Cuba: Changes on the way

After a long wait and numerous postponements, the Cuban Communist Party, which oversees and directs the politics of the island, has decided to hold its sixth congress, in April 2011. The last was held in 1997, more than 13 years ago.

At the same time as the announcement of the meeting, which was made by the second secretary of the organisation and president of the republic, General Raul Castro, the release of a 32-page pamphlet entitled ‘A Plan for Social and Economic Policy’, was made public. The document contains 291 proposals and attempts the definition of a new model for the country’s economic, productive, commercial, and social policy which, it is hoped, will help Cuba weather the current crisis.

The release of the Plan is in keeping with the principle that “the socialist planning system will remain the cornerstone of the management of the national economy” and with intent to move the island towards greater efficiency in production. It seeks the elimination of a wide range of paternalistic practices of the Cuban state and will establish its credibility with new and old foreign investors.

Public debate

The goal of the massive distribution of the Plan is to make the text into an object of debate among both party organs and citizens in order to see where there is agreements and disagreement and to devise changes to its concrete, tactical, and strategic elements. However, the categorical formulation of many of its points, the specialisation necessary to understand many of its sections, make it clear that its general application is a work in progress carried as part of the so-called “perfecting of the Cuban economic model” promoted by a government struggling with the difficulties, incongruencies, and incapacities of the system in place up until now, which was in many ways a response to the profound crisis the country experienced in the 1990s and which resulted in the existence of a double currency scheme, among other ills.

While many aspects of the document stand out, the most notable include the decentralisation of the economy by granting autonomy to entrepreneurs and the introduction of economic and financial instruments in a process that is usually dominated by political and administrative decisions, often anti-economic, as the reality of the country demonstrates.

Thus in very precise language, the Plan warns that in the period to come the survival of almost all businesses will depend on their ability to generate earnings, and if they don’t they will face ‘liquidation’. Meanwhile entities that receive state money will be reduced to a bare minimum. The Plan also states that the solidarity projects with other countries will be subjected to economic evaluation, never previously the case.

The Plan also contains numerous calls for ending subsidies, the elimination of jobs in state companies, and the promotion of forms of non-state production, services, and land use, with a projected increase in the work force in cooperatives and free lance operations.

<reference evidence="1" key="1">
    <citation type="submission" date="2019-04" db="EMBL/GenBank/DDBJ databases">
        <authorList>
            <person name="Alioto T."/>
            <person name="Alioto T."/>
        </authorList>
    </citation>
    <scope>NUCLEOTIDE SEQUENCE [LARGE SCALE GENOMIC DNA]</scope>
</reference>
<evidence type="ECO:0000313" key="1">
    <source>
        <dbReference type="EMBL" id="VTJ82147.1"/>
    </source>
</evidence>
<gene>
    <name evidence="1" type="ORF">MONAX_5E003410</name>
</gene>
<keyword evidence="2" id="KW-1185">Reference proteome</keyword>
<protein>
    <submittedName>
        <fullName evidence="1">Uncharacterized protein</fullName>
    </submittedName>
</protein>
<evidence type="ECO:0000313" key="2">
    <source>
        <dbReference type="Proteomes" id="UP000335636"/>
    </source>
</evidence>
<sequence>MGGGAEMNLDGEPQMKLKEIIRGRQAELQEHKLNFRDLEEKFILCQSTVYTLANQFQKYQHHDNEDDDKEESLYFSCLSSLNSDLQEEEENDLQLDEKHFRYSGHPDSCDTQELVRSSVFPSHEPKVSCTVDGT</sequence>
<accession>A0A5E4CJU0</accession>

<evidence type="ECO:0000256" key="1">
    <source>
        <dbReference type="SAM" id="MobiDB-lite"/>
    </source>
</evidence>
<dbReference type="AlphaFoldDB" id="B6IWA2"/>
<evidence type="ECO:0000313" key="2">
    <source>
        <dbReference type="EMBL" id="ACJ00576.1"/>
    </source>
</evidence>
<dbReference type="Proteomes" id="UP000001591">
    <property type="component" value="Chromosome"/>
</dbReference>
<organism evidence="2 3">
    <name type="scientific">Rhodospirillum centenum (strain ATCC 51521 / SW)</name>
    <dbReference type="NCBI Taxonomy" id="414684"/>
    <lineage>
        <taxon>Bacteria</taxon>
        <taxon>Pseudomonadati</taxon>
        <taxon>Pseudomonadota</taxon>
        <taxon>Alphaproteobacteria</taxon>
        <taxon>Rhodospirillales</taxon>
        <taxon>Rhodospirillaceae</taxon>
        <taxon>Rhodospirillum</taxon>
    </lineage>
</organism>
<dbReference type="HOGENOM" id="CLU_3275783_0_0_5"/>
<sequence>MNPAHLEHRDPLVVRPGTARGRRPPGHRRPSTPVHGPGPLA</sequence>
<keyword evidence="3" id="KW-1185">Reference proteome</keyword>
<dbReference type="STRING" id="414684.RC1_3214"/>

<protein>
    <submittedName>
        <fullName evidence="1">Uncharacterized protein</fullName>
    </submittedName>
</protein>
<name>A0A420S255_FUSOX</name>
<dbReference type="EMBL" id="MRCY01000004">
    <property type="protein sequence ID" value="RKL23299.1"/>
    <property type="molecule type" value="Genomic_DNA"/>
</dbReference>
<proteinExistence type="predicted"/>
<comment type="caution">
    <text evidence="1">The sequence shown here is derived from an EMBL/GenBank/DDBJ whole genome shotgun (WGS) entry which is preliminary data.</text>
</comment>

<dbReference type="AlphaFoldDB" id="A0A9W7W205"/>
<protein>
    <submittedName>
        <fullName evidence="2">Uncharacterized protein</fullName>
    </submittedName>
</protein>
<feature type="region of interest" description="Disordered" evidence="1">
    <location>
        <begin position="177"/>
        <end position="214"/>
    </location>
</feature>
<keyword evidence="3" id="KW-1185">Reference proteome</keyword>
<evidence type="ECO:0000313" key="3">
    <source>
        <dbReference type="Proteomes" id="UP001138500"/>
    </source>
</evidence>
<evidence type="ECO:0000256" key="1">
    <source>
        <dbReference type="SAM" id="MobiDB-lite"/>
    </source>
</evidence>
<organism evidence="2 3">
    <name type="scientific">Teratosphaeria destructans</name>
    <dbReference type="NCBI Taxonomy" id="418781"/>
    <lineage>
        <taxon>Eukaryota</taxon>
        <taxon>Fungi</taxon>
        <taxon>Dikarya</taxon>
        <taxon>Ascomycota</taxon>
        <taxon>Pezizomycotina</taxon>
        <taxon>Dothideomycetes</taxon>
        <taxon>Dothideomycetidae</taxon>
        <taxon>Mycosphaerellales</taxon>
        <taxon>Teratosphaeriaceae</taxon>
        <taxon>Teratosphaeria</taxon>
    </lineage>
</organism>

These developments will be accompanied by the rollout of a new fiscal policy that includes imposition of a high tax rate for the highest earnings.

The economic shakeup that has begun in Cuba is in every way radical and profound, though there is no parallel wave of major changes to the single-party political system and government structures. Nonetheless, the social impacts of the changes that have already occurred and those to come will constitute a serious challenge to the Cuban political system.

For the people, the most controversial changes involve the new labour policy and the elimination of subsidies, which extends even to education and health care. The possibility that a part of those laid off in coming months will move into freelance work just as many who are already freelancers will have their status finally legalised makes this one of the more complicated solutions, given the country's critical economic situation.

It is clear that the ‘structural and conceptual’ changes in the Cuban model announced three years ago by then interim president Raul Castro are starting to take shape and make their presence felt in Cuban social and economic life. Now we will see how they effect the lives of millions of Cubans, doomed to live in a country in which economic competition and work must now take the place of state paternalism, and where efficiency will now try to displace subsidies, and where economic and social inequality is certain to rise after decades in which equality was officially created and promoted.

IPS

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